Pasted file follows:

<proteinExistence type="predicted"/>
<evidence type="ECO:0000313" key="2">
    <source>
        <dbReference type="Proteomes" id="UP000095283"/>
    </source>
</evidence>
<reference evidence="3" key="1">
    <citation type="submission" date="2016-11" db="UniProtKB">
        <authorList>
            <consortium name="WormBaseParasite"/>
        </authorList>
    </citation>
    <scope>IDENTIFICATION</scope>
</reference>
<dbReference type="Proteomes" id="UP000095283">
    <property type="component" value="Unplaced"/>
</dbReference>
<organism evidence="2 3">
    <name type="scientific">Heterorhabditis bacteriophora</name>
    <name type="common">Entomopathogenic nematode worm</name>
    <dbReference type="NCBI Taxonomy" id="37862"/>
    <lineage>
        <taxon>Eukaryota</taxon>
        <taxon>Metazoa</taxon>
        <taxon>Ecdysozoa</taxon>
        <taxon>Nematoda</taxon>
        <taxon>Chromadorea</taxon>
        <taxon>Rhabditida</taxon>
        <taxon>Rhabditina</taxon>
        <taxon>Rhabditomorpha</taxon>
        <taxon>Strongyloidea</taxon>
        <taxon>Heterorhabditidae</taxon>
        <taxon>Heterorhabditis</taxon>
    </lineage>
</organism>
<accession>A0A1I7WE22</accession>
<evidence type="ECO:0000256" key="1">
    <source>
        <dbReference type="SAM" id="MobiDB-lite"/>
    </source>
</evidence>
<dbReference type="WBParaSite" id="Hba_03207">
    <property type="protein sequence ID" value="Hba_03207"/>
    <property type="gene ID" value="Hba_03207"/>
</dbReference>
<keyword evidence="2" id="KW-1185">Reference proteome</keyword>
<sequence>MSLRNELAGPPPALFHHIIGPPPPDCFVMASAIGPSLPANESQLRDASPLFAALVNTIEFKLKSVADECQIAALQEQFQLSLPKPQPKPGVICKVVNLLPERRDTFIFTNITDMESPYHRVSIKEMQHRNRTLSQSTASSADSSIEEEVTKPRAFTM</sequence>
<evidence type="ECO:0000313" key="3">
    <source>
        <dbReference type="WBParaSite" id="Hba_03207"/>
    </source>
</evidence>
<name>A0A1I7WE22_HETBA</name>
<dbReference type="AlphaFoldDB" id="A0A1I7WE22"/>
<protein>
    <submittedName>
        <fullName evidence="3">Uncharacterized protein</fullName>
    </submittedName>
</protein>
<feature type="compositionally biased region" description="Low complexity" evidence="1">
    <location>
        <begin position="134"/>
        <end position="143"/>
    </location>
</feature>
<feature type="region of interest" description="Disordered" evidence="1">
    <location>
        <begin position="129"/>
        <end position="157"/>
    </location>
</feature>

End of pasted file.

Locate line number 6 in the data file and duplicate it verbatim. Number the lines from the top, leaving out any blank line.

</evidence>